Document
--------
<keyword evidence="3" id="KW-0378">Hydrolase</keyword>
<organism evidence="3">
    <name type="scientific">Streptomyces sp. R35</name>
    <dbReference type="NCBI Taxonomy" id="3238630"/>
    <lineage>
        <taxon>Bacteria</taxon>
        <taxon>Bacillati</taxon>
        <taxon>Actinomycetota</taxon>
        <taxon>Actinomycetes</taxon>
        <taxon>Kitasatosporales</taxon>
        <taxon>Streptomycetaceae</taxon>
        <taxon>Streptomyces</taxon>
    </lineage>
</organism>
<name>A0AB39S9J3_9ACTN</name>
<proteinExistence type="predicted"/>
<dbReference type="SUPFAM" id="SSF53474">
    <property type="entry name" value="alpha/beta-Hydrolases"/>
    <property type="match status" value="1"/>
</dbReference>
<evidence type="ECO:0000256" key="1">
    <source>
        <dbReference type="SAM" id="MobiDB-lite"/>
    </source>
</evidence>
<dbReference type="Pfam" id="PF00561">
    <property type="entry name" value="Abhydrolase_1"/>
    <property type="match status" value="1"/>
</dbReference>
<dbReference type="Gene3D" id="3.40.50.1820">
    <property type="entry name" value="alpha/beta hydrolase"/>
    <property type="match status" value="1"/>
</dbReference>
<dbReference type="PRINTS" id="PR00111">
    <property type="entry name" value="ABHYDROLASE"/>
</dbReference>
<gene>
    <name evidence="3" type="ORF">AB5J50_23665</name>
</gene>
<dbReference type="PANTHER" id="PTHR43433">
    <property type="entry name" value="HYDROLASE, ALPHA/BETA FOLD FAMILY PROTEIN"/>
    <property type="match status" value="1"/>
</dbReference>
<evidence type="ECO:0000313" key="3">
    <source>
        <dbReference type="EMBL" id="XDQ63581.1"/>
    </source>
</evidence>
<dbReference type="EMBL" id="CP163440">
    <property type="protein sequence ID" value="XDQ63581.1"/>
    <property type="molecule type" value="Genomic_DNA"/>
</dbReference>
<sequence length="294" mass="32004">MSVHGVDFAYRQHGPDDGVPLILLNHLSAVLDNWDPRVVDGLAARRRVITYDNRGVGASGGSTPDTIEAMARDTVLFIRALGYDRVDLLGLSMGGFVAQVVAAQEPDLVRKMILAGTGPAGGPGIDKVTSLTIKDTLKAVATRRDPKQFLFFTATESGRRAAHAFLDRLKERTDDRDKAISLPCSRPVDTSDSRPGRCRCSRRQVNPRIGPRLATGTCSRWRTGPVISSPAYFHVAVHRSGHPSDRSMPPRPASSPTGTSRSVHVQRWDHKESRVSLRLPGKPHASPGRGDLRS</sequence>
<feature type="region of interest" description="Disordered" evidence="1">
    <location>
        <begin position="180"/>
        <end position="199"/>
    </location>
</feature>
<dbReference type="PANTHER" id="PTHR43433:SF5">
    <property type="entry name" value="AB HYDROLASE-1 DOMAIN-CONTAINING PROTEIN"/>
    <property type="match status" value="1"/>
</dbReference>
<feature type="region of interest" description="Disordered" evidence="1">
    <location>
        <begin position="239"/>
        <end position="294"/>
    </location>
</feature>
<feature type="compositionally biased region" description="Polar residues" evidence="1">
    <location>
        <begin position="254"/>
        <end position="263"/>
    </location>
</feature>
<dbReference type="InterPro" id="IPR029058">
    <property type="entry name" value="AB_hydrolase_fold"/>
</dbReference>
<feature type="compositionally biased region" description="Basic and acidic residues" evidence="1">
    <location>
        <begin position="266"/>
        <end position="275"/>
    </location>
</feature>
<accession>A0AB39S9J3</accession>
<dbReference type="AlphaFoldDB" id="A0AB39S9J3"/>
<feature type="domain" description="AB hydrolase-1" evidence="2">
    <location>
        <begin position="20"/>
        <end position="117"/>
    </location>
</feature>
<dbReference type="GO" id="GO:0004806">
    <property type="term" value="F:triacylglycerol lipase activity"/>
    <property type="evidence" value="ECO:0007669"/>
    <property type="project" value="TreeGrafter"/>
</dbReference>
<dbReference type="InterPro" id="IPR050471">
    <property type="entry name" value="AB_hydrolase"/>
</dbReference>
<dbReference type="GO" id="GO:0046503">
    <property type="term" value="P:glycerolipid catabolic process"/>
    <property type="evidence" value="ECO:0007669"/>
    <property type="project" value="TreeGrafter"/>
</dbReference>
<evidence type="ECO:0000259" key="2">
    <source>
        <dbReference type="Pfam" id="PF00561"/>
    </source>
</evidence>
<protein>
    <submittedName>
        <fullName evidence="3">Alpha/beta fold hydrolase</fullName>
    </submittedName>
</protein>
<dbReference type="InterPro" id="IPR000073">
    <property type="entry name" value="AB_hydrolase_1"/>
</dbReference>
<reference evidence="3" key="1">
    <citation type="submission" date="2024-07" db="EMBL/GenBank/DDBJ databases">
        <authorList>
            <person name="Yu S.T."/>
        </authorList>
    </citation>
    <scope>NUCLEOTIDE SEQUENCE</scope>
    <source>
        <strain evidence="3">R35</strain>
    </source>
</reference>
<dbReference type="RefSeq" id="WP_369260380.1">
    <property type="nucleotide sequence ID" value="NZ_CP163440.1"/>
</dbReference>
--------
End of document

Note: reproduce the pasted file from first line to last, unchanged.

<keyword evidence="3" id="KW-0378">Hydrolase</keyword>
<organism evidence="3">
    <name type="scientific">Streptomyces sp. R35</name>
    <dbReference type="NCBI Taxonomy" id="3238630"/>
    <lineage>
        <taxon>Bacteria</taxon>
        <taxon>Bacillati</taxon>
        <taxon>Actinomycetota</taxon>
        <taxon>Actinomycetes</taxon>
        <taxon>Kitasatosporales</taxon>
        <taxon>Streptomycetaceae</taxon>
        <taxon>Streptomyces</taxon>
    </lineage>
</organism>
<name>A0AB39S9J3_9ACTN</name>
<proteinExistence type="predicted"/>
<dbReference type="SUPFAM" id="SSF53474">
    <property type="entry name" value="alpha/beta-Hydrolases"/>
    <property type="match status" value="1"/>
</dbReference>
<evidence type="ECO:0000256" key="1">
    <source>
        <dbReference type="SAM" id="MobiDB-lite"/>
    </source>
</evidence>
<dbReference type="Pfam" id="PF00561">
    <property type="entry name" value="Abhydrolase_1"/>
    <property type="match status" value="1"/>
</dbReference>
<dbReference type="Gene3D" id="3.40.50.1820">
    <property type="entry name" value="alpha/beta hydrolase"/>
    <property type="match status" value="1"/>
</dbReference>
<dbReference type="PRINTS" id="PR00111">
    <property type="entry name" value="ABHYDROLASE"/>
</dbReference>
<gene>
    <name evidence="3" type="ORF">AB5J50_23665</name>
</gene>
<dbReference type="PANTHER" id="PTHR43433">
    <property type="entry name" value="HYDROLASE, ALPHA/BETA FOLD FAMILY PROTEIN"/>
    <property type="match status" value="1"/>
</dbReference>
<evidence type="ECO:0000313" key="3">
    <source>
        <dbReference type="EMBL" id="XDQ63581.1"/>
    </source>
</evidence>
<dbReference type="EMBL" id="CP163440">
    <property type="protein sequence ID" value="XDQ63581.1"/>
    <property type="molecule type" value="Genomic_DNA"/>
</dbReference>
<sequence length="294" mass="32004">MSVHGVDFAYRQHGPDDGVPLILLNHLSAVLDNWDPRVVDGLAARRRVITYDNRGVGASGGSTPDTIEAMARDTVLFIRALGYDRVDLLGLSMGGFVAQVVAAQEPDLVRKMILAGTGPAGGPGIDKVTSLTIKDTLKAVATRRDPKQFLFFTATESGRRAAHAFLDRLKERTDDRDKAISLPCSRPVDTSDSRPGRCRCSRRQVNPRIGPRLATGTCSRWRTGPVISSPAYFHVAVHRSGHPSDRSMPPRPASSPTGTSRSVHVQRWDHKESRVSLRLPGKPHASPGRGDLRS</sequence>
<feature type="region of interest" description="Disordered" evidence="1">
    <location>
        <begin position="180"/>
        <end position="199"/>
    </location>
</feature>
<dbReference type="PANTHER" id="PTHR43433:SF5">
    <property type="entry name" value="AB HYDROLASE-1 DOMAIN-CONTAINING PROTEIN"/>
    <property type="match status" value="1"/>
</dbReference>
<feature type="region of interest" description="Disordered" evidence="1">
    <location>
        <begin position="239"/>
        <end position="294"/>
    </location>
</feature>
<feature type="compositionally biased region" description="Polar residues" evidence="1">
    <location>
        <begin position="254"/>
        <end position="263"/>
    </location>
</feature>
<dbReference type="InterPro" id="IPR029058">
    <property type="entry name" value="AB_hydrolase_fold"/>
</dbReference>
<feature type="compositionally biased region" description="Basic and acidic residues" evidence="1">
    <location>
        <begin position="266"/>
        <end position="275"/>
    </location>
</feature>
<accession>A0AB39S9J3</accession>
<dbReference type="AlphaFoldDB" id="A0AB39S9J3"/>
<feature type="domain" description="AB hydrolase-1" evidence="2">
    <location>
        <begin position="20"/>
        <end position="117"/>
    </location>
</feature>
<dbReference type="GO" id="GO:0004806">
    <property type="term" value="F:triacylglycerol lipase activity"/>
    <property type="evidence" value="ECO:0007669"/>
    <property type="project" value="TreeGrafter"/>
</dbReference>
<dbReference type="InterPro" id="IPR050471">
    <property type="entry name" value="AB_hydrolase"/>
</dbReference>
<dbReference type="GO" id="GO:0046503">
    <property type="term" value="P:glycerolipid catabolic process"/>
    <property type="evidence" value="ECO:0007669"/>
    <property type="project" value="TreeGrafter"/>
</dbReference>
<evidence type="ECO:0000259" key="2">
    <source>
        <dbReference type="Pfam" id="PF00561"/>
    </source>
</evidence>
<protein>
    <submittedName>
        <fullName evidence="3">Alpha/beta fold hydrolase</fullName>
    </submittedName>
</protein>
<dbReference type="InterPro" id="IPR000073">
    <property type="entry name" value="AB_hydrolase_1"/>
</dbReference>
<reference evidence="3" key="1">
    <citation type="submission" date="2024-07" db="EMBL/GenBank/DDBJ databases">
        <authorList>
            <person name="Yu S.T."/>
        </authorList>
    </citation>
    <scope>NUCLEOTIDE SEQUENCE</scope>
    <source>
        <strain evidence="3">R35</strain>
    </source>
</reference>
<dbReference type="RefSeq" id="WP_369260380.1">
    <property type="nucleotide sequence ID" value="NZ_CP163440.1"/>
</dbReference>